3. Hi everyone! Haven't posted here in a long time, so I thought I'd share something I'm working on. Picture this: you and your friends have gotten together for some sweet pen-and-paper roleplaying action. It's the first round of combat, and everyone's getting ready to roll initiative. But then disaster strikes! The family dog has eaten the d20, and you were all sharing the same set of dice because YOUR FRIENDS ARE ALL TOO CHEAP TO BUY THEIR OWN! The obvious solution is to buy sets for them and give it to them for Christmas or something, but there's no fun in that. Cue MSPDice, a fully fledged dice set in a compact 2"x2" frame. The MCU used will be the MSP430G2231 (DIP and TSSOP footprints both on board), which will push out the results of a d4, d6, d8, d10, d12, d20, or d% roll to a 4-digit common anode 7-segment display through a 74HC595 shift register. I have tried to break out the pins of the MSP430 so that it fits the launchpad's spacing (4.5cm, is it?), but haven't really checked it. at 1.8". Thanks Rob! I'm using mspgcc and mspdebug for programming, KiCAD for board design, and GerbV to look at the gerbers on a linux box. You know, the whoooole open-source enchilada. #include #include //#define DOUT BIT6 //#define SCLK BIT5 // Data Output and System clock are still P1.6 and 1.5, though. That's the hardware USI #define LATP BIT0 // the Latch Pin on the 595, pin 0 (port 1) #define EN BIT7 // the pin connected to the 595's Output ENable 7 (port 1) // the pins the P-FETS are hooked up to (port 1) const unsigned char digit[4] = {BIT1, BIT2, BIT3, BIT4}; volatile unsigned char a = 0; /*#define DIGIT1 BIT1 #define DIGIT2 BIT2 #define DIGIT3 BIT3 #define DIGIT4 BIT4*/ #define DIGITS BIT1+BIT2+BIT3+BIT4 // for convenience of addressing #define NEXT BIT6 // the pin hooked up to the NEXT button, pin 6 (port 2) #define PREV BIT7 // " " 7 (port 2) // 595 hooked up Q0-a, Q1-b,... Q7-DP. Inverted because 595 is sinking current, and bit order is DP, g, f,... a. const unsigned char digitMask[11] = {0xC0, 0xF9, 0xA4, 0xB0, 0x99, 0x92, 0x82, 0xF8, 0x80, 0x90, 0xA1}; // last digit is d, as in d20. //volatile unsigned char show = 0; // brotip: short is NOT a short. It's 16 bits. volatile unsigned char i = 0; volatile unsigned char dieType = 6; // remember the kind of dice we last used! int main(void) { WDTCTL = WDTPW + WDTHOLD; // stop WD timer BCSCTL3 |= LFXT1S_2; // LFXT1 = VLO IFG1 &= ~OFIFG; // Clear OSCFault flag __bis_SR_register(SCG1 + SCG0); // Stop DCO BCSCTL2 = SELM_2 + SELS; // MCLK = VLO, SMCLK = VLO // initialize all the pins and their resistors P1DIR |= 0xFF; // I was going to add all the pin values, but they're all outputs. P1SEL = 0x00; // All pins on Port 1 are either GPIO or the modules they're connected to don't care. P2SEL = 0x00; // select GPIO functions P2DIR = 0x00; // make the XIN/XOUT pins GPIO Inputs rather than CLK inputs P2REN = NEXT + PREV; // enable internal pull resistors on button inputs P2IES = 0x00; // trigger an interrupt for the button pins on a low-to-high transition. Change this to 0xFF in the interrupt routine because we need to see when they stop pressing the button. P1OUT |= LATP + DIGITS + EN; // make LATP, DIGITx, EN high P2OUT = 0x00; // make the button input resistors pull down P2IE = 0xFF; // enable the interrupts, but hey, TODO: code the interrupt HANDLERS... P1OUT &= ~EN; // enable 595 output (by making the EN pin low) USICTL0 |= USIPE6 + USIPE5 + USIMST + USIOE; // enable SPI out, SPI SCLK, SPI Master, and data output USICTL1 |= USICKPH + USIIE; // Counter interrupt, flag remains set USICKCTL = USIDIV_1 + USISSEL_1; // divide clock source by 2 to get the clock for USI and select SMCLK as the source for USI clock // USI will offset the byte we're shifting out by 3 bits if you don't divide ACLK by 2, so 1 -> 3 and 6 -> 11? Strange. Probably a startup problem. USISRL = 0xFF; // start up cleared USICTL0 &= ~USISWRST; // allow the USI to function CCTL0 = CCIE; // CCR0 interrupt enabled CCR0 = 3000; // timer is on ACLK/2 (7kHz, 2000/(7000 cycles/s * 1s) ~= a period of .286 s.) TACTL = TASSEL_1 + MC_1 + ID_1; // ACLK, Up mode, div ACLK by 2, ~= 7kHz // TimerA doesn't like to have TASSEL_2 (SMCLK) set, so we just stuck it into ACLK, which comes from the same source (ACLK) __bis_SR_register(LPM3_bits + GIE); // Enter LPM0 w/ interrupt } // Timer A0 interrupt service routine //#pragma vector=TIMERA0_VECTOR //__interrupt void Timer_A (void) // so much for that, thanks a lot mspgcc interrupt(TIMERA0_VECTOR) Timer_A(void) { P1OUT &= ~LATP; // latch goes low USISRL = digitMask[i]; // write the byte to the USI i++; i %= 11; P1OUT |= DIGITS; USICNT = 8; // USI shifts out 8 bits (that byte we just entered) P1OUT &= ~digit[a]; a++; a %= 4; P1OUT |= LATP; // latch goes high and previous instructions give time for USI to shift out } Typical usage should go like this: [*:erp26ks3]Type of die to roll (dX) [*:erp26ks3]Number of dice to roll (YdX) [*:erp26ks3]Randomization display (Raw random output is pushed to the display) [*:erp26ks3]Result display I've put up this post mainly because it forces me to have a clear picture of how everything will fit together, but if anyone has any suggestions, say something before I send this design off to Seeed at the end of the week! This needs to be as awesome as possible so my friends stop borrowing my dice! Most recent edit: R4r3. Added a DIP footprint for the 74HC595. Every major component but the buttons can now be a through-hole part. (Oh, and I did finish that robot arm from earlier. One of these days I'm going to clean it up and put up the board design on github, along with the dice board, but Right now the code's disgraceful.) mspDice.pdf mspDice.zip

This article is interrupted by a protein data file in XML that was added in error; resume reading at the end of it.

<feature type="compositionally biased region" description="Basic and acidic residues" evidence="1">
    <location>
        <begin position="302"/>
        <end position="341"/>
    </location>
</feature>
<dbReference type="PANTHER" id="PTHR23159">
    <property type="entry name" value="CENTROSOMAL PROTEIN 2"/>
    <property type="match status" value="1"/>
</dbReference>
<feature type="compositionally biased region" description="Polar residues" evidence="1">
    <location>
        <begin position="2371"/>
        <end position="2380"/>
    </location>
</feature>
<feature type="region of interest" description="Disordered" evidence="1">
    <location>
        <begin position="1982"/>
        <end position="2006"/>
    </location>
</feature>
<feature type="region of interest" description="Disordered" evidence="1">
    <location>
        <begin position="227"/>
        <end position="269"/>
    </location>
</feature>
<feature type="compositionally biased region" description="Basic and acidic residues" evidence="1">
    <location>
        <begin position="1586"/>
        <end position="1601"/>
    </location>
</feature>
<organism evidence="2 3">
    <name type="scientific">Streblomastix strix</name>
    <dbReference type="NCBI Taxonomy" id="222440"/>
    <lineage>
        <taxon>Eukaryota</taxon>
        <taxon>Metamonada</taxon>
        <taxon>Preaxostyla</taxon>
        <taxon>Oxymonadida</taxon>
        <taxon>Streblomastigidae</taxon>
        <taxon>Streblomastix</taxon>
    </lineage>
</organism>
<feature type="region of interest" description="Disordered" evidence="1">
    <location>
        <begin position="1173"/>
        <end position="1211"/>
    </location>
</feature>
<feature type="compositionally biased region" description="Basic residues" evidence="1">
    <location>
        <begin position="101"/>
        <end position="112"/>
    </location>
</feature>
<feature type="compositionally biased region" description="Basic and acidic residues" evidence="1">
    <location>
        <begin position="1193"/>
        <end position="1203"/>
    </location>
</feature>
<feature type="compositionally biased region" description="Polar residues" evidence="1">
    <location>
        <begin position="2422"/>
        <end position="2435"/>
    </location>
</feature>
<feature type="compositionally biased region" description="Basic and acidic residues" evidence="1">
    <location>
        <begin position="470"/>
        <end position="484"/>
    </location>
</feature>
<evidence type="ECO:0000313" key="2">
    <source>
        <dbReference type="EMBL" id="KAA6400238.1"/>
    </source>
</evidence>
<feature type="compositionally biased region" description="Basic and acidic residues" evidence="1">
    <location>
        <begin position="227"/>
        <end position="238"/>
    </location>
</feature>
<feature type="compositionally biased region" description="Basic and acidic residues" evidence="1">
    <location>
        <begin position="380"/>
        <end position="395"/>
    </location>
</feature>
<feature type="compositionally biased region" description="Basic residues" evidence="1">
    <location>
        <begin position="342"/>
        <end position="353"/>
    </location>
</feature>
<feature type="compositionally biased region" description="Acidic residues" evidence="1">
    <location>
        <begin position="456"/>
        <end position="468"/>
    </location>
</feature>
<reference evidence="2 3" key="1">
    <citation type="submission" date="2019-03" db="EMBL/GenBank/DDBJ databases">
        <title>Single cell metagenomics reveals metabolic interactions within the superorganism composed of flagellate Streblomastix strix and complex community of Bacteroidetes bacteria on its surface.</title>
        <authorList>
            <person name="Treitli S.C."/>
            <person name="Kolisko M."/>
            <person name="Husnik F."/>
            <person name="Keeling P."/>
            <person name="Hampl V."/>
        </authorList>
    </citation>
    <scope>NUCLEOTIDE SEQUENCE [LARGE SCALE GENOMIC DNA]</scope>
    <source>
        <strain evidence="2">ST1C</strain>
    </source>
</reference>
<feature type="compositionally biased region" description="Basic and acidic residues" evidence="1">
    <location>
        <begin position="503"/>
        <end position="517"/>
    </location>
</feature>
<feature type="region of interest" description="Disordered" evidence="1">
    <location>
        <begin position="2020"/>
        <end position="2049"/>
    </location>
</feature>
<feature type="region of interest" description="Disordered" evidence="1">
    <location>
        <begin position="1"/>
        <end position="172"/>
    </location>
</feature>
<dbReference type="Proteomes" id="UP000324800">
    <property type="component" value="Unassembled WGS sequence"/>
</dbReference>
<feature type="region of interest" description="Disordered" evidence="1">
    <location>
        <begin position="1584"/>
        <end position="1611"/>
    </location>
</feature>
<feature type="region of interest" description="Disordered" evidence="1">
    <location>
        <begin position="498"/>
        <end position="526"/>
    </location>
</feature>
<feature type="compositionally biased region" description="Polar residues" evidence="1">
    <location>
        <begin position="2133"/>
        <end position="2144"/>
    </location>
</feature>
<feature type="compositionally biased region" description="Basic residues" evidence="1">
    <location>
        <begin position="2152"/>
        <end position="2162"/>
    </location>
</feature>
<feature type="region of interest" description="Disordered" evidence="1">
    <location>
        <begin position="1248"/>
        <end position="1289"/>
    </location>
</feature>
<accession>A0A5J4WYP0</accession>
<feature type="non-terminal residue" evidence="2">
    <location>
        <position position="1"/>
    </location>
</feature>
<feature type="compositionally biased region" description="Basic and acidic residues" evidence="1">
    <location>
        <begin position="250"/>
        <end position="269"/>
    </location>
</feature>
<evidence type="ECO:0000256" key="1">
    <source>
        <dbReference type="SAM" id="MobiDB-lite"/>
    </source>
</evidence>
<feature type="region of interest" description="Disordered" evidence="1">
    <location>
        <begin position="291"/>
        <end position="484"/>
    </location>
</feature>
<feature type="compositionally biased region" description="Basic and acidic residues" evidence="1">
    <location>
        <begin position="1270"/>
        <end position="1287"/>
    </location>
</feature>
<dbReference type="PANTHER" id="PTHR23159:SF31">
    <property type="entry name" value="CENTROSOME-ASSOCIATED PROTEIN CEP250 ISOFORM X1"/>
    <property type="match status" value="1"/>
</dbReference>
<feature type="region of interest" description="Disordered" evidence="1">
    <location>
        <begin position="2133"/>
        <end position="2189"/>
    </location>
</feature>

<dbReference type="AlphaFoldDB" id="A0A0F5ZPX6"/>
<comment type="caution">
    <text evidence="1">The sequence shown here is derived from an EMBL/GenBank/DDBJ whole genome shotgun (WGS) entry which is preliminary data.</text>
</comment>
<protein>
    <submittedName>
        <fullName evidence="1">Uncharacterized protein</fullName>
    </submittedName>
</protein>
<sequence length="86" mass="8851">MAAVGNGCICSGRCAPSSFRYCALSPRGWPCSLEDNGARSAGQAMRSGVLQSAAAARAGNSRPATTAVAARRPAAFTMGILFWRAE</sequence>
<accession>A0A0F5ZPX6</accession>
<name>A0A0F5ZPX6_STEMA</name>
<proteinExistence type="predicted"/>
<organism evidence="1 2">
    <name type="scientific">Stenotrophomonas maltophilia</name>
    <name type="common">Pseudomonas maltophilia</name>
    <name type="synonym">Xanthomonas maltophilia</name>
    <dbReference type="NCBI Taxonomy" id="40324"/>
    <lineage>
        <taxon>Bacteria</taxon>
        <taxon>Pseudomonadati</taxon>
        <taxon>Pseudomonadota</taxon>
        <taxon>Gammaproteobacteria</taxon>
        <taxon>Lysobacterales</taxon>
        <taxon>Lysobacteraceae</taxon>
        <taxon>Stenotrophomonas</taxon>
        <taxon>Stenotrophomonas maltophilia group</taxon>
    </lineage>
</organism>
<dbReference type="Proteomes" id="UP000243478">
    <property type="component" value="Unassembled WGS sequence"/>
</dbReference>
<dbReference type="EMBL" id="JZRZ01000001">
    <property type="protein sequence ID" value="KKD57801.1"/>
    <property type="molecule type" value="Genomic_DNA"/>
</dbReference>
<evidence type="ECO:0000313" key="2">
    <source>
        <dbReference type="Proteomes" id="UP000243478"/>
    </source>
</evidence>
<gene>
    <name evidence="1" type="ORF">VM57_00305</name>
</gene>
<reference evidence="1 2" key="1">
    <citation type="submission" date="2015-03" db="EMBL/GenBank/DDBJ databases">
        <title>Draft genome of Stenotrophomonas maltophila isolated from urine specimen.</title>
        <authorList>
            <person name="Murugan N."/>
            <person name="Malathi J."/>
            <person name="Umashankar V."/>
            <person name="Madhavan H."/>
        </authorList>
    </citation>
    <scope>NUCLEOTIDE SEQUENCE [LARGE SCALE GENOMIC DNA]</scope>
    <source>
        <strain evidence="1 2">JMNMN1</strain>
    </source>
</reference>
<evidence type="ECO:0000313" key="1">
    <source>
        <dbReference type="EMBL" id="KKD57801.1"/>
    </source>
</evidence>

4. Hi again guys, I got the UART to work thanks to Rickta and pabigot but now am having trouble generating a PWM signal to control my servos. What I'm trying to do is use TA1CCR0 and the timer overflow interrupt to generate a square wave. Instead of CCR0 determining the period length like usual, I'm trying to use a clock of 3MHz (DCO 12MHz / 4) to get a overflow every 65536/3000000 = ~21.8ms for period length and use CCR0 to take care of pulse width. CCR0 should be serviced twice every period, once to start the pulse and another to end the pulse. Every time the CCR0 interrupt is serviced, P2.0 is toggled and ONLY if CCR0 is at its original point, it will be incremented by an amount corresponding to the pulse length. Here it is 4500 cycles, which is equal to 1.5ms. While the code IS giving me a signal, 1.5ms should be center for the servo, but it's going to the FAR, FAR left instead. We're talking past what seems to be its normal operating limit. I'm planning on using this general process with the remaining 5 CCRs, so that's why you see an array of 6 positions and offsets. Offsets are there to spread out the current spike accompanying every pulse start, and pulses are so small that there should be no more than one at a time. This code was the only relevant part snipped from a larger file I have, but it compiles and gives me the same issue. #include #include #include #include #define MCLK_FREQ 12000000UL /* run @12MHz */ void initMCLK(); inline void initSMCLK(); //servos are: base rotater, base hinge, elbow, wrist, gripper, unused const unsigned int offset[6] = {0, 10000, 20000, 30000, 40000, 50000}; // offsets to avoid simultaneous current spikes unsigned int position[6] = {4500, 4500, 4500, 4500, 4500, 4500}; // all set to center initially // we use this to generate pulses for the servos void initTimerA(); // reset CCRs to their original pulse start points void resetPulses(); inline void resetTimerIFG(unsigned int numTimer); int main(void) { WDTCTL = WDTPW | WDTHOLD; /* Disable watchdog */ initMCLK(); // for the CPU initSMCLK(); // for great justice initTimerA(); __bis_SR_register(GIE); while(1); return 0; } void initMCLK() { // Use 12MHz DCO factory calibration DCOCTL = 0; BCSCTL1 = CALBC1_12MHZ; DCOCTL = CALDCO_12MHZ; } inline void initSMCLK() { BCSCTL2 |= DIVS_2; // make SMCLK = DCOCLK / 4 = 3MHz } void initTimerA() { P2DIR |= BIT0; TA1CCTL0 = CCIE; resetPulses(); TA1CTL = TASSEL_2 + ID_0 + MC_2 + TAIE; // SMCLK as Timer_A's CLK, DIV that clock by 1, continuous mode, enable interrupts } void resetPulses() { TA1CCR0 = offset[3]; // PWM pulse width } interrupt(TIMER1_A0_VECTOR) TA1CCR0_ISR(void) { unsigned int time = TAR; P2OUT ^= BIT0; // toggle P2.0 on if(time == offset[3]) { // if we just hit pulse start TA1CCR0 += position[3]; // redefine CCR0 as pulse end, it will toggle P2.0 off next time } } interrupt(TIMER1_A1_VECTOR) TA1(void) { // handles the overflow interrupt resetTimerIFG(1); // clear all the flags } inline void resetTimerIFG(unsigned int numTimer) // cause, come on. { if(numTimer) // if numTimer == 1, anything besides 0 is treated as a true, so if(not 0) while(TA1IV); else while(TA0IV); // see above } Unfortunately, I don't have access to an oscilloscope, so I can't actually check what the pulse length I'm getting out is. I DO however have a working 555 servo tester. It outputs a maximum averaged voltage of ~0.4V when the servo is at the far left as opposed to the 1.8V I'm getting from my MSP430. I'd really appreciate any help I could get, especially if it turns out that what I'm doing with moving the CCRs in the middle of the period is wrong.